Semantic Data Control

Semantic Data Control
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Dr.JakeFinlay,Germany,Teacher
Published Date:22-07-2017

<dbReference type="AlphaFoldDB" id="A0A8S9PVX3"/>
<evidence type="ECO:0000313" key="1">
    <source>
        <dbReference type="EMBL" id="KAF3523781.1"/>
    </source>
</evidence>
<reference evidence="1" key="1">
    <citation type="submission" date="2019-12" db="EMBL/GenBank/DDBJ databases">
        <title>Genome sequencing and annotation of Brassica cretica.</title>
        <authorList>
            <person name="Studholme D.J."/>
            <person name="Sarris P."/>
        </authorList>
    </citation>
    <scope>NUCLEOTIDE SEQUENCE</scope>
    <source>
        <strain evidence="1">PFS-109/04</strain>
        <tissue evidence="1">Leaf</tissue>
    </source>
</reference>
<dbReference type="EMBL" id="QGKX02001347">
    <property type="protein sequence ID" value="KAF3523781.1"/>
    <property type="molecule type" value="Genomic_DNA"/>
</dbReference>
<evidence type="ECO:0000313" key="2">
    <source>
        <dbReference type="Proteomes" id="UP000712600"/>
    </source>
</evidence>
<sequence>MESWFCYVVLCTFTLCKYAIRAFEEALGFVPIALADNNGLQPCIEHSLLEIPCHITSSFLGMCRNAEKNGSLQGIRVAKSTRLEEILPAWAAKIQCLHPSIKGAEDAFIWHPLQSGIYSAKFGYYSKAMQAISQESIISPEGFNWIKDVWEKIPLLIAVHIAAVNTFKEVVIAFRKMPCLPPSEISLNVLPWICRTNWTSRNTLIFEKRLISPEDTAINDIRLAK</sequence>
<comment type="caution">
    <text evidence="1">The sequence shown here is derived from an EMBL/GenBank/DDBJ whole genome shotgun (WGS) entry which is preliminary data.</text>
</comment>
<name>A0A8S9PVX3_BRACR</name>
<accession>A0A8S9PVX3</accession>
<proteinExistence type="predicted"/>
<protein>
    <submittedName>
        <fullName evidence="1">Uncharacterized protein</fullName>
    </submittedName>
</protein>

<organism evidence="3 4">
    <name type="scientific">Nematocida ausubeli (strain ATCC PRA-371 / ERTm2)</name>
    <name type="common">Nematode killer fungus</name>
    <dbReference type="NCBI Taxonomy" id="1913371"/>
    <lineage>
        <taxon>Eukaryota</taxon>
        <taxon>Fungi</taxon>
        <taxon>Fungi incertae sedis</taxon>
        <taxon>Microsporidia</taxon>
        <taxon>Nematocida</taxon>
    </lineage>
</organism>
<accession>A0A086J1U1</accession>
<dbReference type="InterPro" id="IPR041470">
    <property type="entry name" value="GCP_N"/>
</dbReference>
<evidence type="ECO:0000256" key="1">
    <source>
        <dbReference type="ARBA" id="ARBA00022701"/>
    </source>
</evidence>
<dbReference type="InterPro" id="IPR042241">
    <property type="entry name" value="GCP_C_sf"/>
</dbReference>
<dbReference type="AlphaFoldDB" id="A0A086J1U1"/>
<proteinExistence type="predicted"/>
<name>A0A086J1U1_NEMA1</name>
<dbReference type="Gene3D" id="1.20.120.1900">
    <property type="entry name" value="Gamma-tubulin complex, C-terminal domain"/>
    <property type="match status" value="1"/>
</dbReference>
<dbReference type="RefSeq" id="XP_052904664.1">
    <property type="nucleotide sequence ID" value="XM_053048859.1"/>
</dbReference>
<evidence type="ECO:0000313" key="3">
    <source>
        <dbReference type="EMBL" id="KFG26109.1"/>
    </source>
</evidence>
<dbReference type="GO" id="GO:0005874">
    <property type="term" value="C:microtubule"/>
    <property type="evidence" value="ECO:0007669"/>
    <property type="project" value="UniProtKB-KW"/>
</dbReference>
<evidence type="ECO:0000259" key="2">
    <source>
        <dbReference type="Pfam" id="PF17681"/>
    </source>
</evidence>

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Chapter 4: Semantic Data Control • View management • Security control • Integrity control Acknowledgements: I am indebted to Arturas Mazeika for providing me his slides of the last year course. DDB 2008/09 J. Gamper Page 1Semantic Data Control • Semantic data control typically includes view management, security control, and semantic integrity control. • Informally, these functions must ensure that authorized users perform correct operations on the database, contributing to the maintenance of database integrity. • In RDBMS semantic data control can be achieved in a uniform way – views, security constraints, and semantic integrity constraints can be defined as rules that the system automatically enforces DDB 2008/09 J. Gamper Page 2View Management • Views enable full logical data independence • Views are virtual relations that are defined as the result of a query on base relations • Views are typically not materialized – Can be considered a dynamic window that reflects all relevant updates to the database • Views are very useful for ensuring data security in a simple way – By selecting a subset of the database, views hide some data – Users cannot see the hidden data DDB 2008/09 J. Gamper Page 3View Management in Centralized Databases • A view is a relation that is derived from a base relation via a query. • It can involve selection, projection, aggregate functions, etc. • Example: The view of system analysts derived from relation EMP CREATE VIEW SYSAN(ENO,ENAME) AS SELECT ENO,ENAME FROM EMP WHERE TITLE="Syst. Anal." DDB 2008/09 J. Gamper Page 4View Management in Centralized Databases . . . • Queries expressed on views are translated into queries expressed on base relations • Example: “Find the names of all the system analysts with their project number and responsibility?” – Involves the view SYSAN and the relation ASG(ENO,PNO,RESP,DUR) SELECT ENAME, PNO, RESP FROM SYSAN, ASG WHERE SYSN.ENO = ASG.ENO is translated into SELECT ENAME,PNO,RESP FROM EMP, ASG WHERE EMP.ENO = ASG.ENO AND TITLE = "Syst. Anal." • Automatic query modification is required, i.e., ANDing query qualification with view qualification DDB 2008/09 J. Gamper Page 5View Management in Centralized Databases . . . • All views can be queried as base relations, but not all view can be updated as such – Updates through views can be handled automatically only if they can be propagated correctly to the base relations – We classify views as updatable or not-updatable • Updatable view: The updates to the view can be propagated to the base relations without ambiguity. CREATE VIEW SYSAN(ENO,ENAME) AS SELECT ENO,ENAME FROM EMP WHERE TITLE="Syst. Anal." – e.g, insertion of tuple (201,Smith) can be mapped into the insertion of a new employee (201, Smith, “Syst. Anal.”) – If attributes other than TITLE were hidden by the view, they would be assigned the value null DDB 2008/09 J. Gamper Page 6View Management in Centralized Databases . . . • Non-updatable view: The updates to the view cannot be propagated to the base relations without ambiguity. CREATE VIEW EG(ENAME,RESP) AS SELECT ENAME,RESP FROM EMP, ASG WHERE EMP.ENO=ASG.ENO – e.g, deletion of (Smith, ”Syst. Anal.”) is ambiguous, i.e., since deletion of “Smith” in EMP and deletion of “Syst. Anal.” in ASG are both meaningful, but the system cannot decide. • Current systems are very restrictive about supportin gupdates through views – Views can be updated only if they are derived from a single relation by selection and projection – However, it is theoretically possible to automatically support updates of a larger class of views, e.g., joins DDB 2008/09 J. Gamper Page 7View Management in Distributed Databases • Definition of views in DDBMS is similar as in centralized DBMS – However, a view in a DDBMS may be derived from fragmented relations stored at different sites • Views are conceptually the same as the base relations, therefore we store them in the (possibly) distributed directory/catalogue – Thus, views might be centralized at one site, partially replicated, fully replicated – Queries on views are translated into queries on base relations, yielding distributed queries due to possible fragmentation of data • Views derived from distributed relations may be costly to evaluate – Optimizations are important, e.g., snapshots – A snapshot is a static view ∗ does not reflect the updates to the base relations ∗ managed as temporary relations: the only access path is sequential scan ∗ typically used when selectivity is small (no indices can be used efficiently) ∗ is subject to periodic recalculation DDB 2008/09 J. Gamper Page 8Data Security • Data security protects data against unauthorized acces and has two aspects: – Data protection – Authorization control DDB 2008/09 J. Gamper Page 9Data Protection • Data protection prevents unauthorized users from understanding the physical content of data. • Well established standards exist – Data encryption standard – Public-key encryption schemes DDB 2008/09 J. Gamper Page 10Authorization Control • Authorization control must guarantee that only authorized users perform operations they are allowed to perform on the database. • Three actors are involved in authorization – users, who trigger the execution of application programms – operations, which are embedded in applications programs – database objects, on which the operations are performed • Authorization control can be viewed as a triple (user, operation type, object) which specifies that the user has the right to perform an operation of operation type on an object. • Authentication of (groups of) users is typically done by username and password • Authorization control in (D)DBMS is more complicated as in operating systems – In a file system: data objects are files – In a DBMS: Data objects are views, (fragments of) relations, tuples, attributes DDB 2008/09 J. Gamper Page 11Authorization Control . . . • Grand and revoke statements are used to authorize triplets (user, operation, data object) – GRANT operations ON object TO users – REVOKE operations ON object TO users • Typically, the creator of objects gets all permissions – Might even have the permission to GRANT permissions – This requires a recursive revoke process • Privileges are stored in the directory/catalogue, conceptually as a matrix EMP ENAME ASG Casey UPDATE UPDATE UPDATE Jones SELECT SELECT SELECT WHERE RESP= “Manager” Smith NONE SELECT NONE • Different materializations of the matrix are possible (by row, by columns, by element), allowing for different optimizations – e.g., by row makes the enforcement of authorization efficient, since all rights of a user are in a single tuple DDB 2008/09 J. Gamper Page 12 6Distributed Authorization Control • Additional problems of authorization control in a distributed environment stem from the fact that objects and subjects are distributed: – remote user authentication – managmenet of distributed authorization rules – handling of views and of user groups • Remote user authentication is necessary since any site of a DDBMS may accept programs initiated and authorized at remote sites • Two solutions are possible: – (username, password) is replicated at all sites and are communicated between the sites, whenever the relations at remote sites are accessed ∗ beneficial if the users move from a site to a site – All sites of the DDBMS identify and authenticate themselves similarly as users do ∗ intersite communication is protected by the use of the site password; ∗ (username, password) is authorized by application at the start of the session; ∗ no remote user authentication is required for accessing remote relations once the start site has been authenticated ∗ beneficial if users are static DDB 2008/09 J. Gamper Page 13Semantic Integrity Constraints • A database is said to be consistent if it satisfies a set of constraints, called semantic integrity constraints • Maintain a database consistent by enforcing a set of constraints is a difficult problem • Semantic integrity control evolved from procedural methods (in which the controls were embedded in application programs) to declarative methods – avoid data dependency problem, code redundancy, and poor performance of the procedural methods • Two main types of constraints can be distinguished: – Structural constraints: basic semantic properties inherent to a data model e.g., unique key constraint in relational model – Behavioral constraints: regulate application behavior e.g., dependencies (functional, inclusion) in the relational model • A semantic integrity control system has 2 components: – Integrity constraint specification – Integrity constraint enforcement DDB 2008/09 J. Gamper Page 14Semantic Integrity Constraint Specification • Integrity constraints specification – In RDBMS, integrity constraints are defined as assertions, i.e., expression in tuple relational calculus – Variables are either universally (∀) or existentially (∃) quantified – Declarative method – Easy to define constraints – Can be seen as a query qualification which is either true or false – Definition of database consistency clear – 3 types of integrity constraints/assertions are distinguished: ∗ predefined ∗ precompiled ∗ general constraints • In the following examples we use the following relations: EMP(ENO, ENAME, TITLE) PROJ(PNO, PNAME, BUDGET) ASG(ENO, PNO, RESP, DUR) DDB 2008/09 J. Gamper Page 15Semantic Integrity Constraint Specification . . . • Predefined constraints are based on simple keywords and specify the more common contraints of the relational model • Not-null attribute: – e.g., Employee number in EMP cannot be null ENO NOT NULL IN EMP • Unique key: – e.g., the pair (ENO,PNO) is the unique key in ASG (ENO, PNO) UNIQUE IN ASG • Foreign key: – e.g., PNO in ASG is a foreign key matching the primary key PNO in PROJ PNO IN ASG REFERENCES PNO IN PROJ • Functional dependency: – e.g., employee number functionally determines the employee name ENO IN EMP DETERMINES ENAME DDB 2008/09 J. Gamper Page 16Semantic Integrity Constraint Specification . . . • Precompiled constraints express preconditions that must be satisfied by all tuples in a relation for a given update type • General form: CHECK ON relation WHEN update type qualification • Domain constraint, e.g., constrain the budget: CHECK ON PROJ(BUDGET500000 AND BUDGET≤1000000) • Domain constraint on deletion, e.g., only tuples with budget 0 can be deleted: CHECK ON PROJ WHEN DELETE (BUDGET = 0) • Transition constraint, e.g., a budget can only increase: CHECK ON PROJ (NEW.BUDGET OLD.BUDGET AND NEW.PNO = OLD.PNO) – OLD and NEW are implicitly defined variables to identify the tuples that are subject to update DDB 2008/09 J. Gamper Page 17Semantic Integrity Constraint Specification . . . • General constraints may involve more than one relation • General form: CHECK ON variable:relation (qualification) • Functional dependency: CHECK ON e1:EMP, e2:EMP (e1.ENAME = e2.ENAME IF e1.ENO = e2.ENO) • Constraint with aggregate function: e.g., The total duration for all employees in the CAD project is less than 100 CHECK ON g:ASG, j:PROJ ( SUM(g.DUR WHERE g.PNO=j.PNO) 100 IF j.PNAME="CAD/CAM" ) DDB 2008/09 J. Gamper Page 18Semantic Integrity Constraints Enforcement • Enforcing semantic integrity constraints consists of rejecting update programs that violate some integrity constraints • Thereby, the major problem is to find efficient algorithms • Two methods to enforce integrity constraints: – Detection: 1. Execute updateu :D →D u ′ 2. IfD is inconsistent then compensateD →D or undoD →D u u u u ∗ Also called posttest ∗ May be costly if undo is very large – Prevention: Executeu :D →D only ifD will be consistent u u ∗ Also called pretest ∗ Generally more efficient ∗ Query modification algorithm by Stonebraker (1975) is a preventive method that is particularly efficient in enforcing domain constraints. · Add the assertion qualification (constraint) to the update query and check it immediately for each tuple DDB 2008/09 J. Gamper Page 19Semantic Integrity Constraints Enforcement . . . • Example: Consider a query for increasing the budget of CAD/CAM projects by 10%: UPDATE PROJ SET BUDGET = BUDGET 1.1 WHERE PNAME = ‘‘CAD/CAM’’ and the domain constraint CHECK ON PROJ (BUDGET = 50K AND BUDGET = 100K) The query modification algorithm transforms the query into: UPDATE PROJ SET BUDGET = BUDGET 1.1 WHERE PNAME = ‘‘CAD/CAM’’ AND NEW.BUDGET = 50K AND NEW.BUDGET = 100K DDB 2008/09 J. Gamper Page 20